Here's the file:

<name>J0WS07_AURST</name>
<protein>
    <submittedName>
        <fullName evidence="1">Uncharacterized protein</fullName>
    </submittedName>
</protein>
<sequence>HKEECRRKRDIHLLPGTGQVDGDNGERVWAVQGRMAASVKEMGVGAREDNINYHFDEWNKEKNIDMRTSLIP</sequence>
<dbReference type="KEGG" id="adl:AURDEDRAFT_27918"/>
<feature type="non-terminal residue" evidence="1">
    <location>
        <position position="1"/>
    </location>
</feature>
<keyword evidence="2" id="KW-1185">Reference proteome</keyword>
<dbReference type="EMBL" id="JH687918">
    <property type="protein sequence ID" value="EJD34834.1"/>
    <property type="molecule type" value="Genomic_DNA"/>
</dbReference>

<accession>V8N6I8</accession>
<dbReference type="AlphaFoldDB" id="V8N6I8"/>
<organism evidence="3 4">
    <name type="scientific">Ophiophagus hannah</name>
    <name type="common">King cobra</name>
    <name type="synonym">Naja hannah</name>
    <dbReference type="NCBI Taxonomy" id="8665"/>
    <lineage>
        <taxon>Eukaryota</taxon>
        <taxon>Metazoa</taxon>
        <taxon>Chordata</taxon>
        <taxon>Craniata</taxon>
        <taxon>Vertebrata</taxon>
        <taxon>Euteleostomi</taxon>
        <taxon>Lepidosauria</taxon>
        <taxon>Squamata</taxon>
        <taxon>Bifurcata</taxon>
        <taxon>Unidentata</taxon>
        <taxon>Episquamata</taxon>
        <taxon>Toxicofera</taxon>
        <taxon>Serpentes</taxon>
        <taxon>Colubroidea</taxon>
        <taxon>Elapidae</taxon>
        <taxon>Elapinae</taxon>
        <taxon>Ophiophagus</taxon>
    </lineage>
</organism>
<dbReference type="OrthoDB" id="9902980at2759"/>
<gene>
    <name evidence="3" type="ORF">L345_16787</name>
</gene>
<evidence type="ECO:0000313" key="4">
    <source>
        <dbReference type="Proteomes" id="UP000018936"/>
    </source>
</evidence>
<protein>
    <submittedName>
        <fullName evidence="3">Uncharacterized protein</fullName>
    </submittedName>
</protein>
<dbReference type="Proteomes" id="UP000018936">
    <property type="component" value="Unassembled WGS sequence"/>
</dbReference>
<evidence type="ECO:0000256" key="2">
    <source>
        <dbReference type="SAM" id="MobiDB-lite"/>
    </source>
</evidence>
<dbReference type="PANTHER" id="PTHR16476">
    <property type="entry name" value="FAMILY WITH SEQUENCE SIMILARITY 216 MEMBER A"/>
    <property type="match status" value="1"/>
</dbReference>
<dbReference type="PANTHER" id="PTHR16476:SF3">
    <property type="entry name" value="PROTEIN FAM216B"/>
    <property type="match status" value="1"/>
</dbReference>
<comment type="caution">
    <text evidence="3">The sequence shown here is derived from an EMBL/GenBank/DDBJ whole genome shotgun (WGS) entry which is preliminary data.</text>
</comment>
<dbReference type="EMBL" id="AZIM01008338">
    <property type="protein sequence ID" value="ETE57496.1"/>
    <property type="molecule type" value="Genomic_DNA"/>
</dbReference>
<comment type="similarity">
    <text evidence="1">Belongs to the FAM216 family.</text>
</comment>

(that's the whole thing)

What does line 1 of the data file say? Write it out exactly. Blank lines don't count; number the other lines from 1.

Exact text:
<name>J0WS07_AURST</name>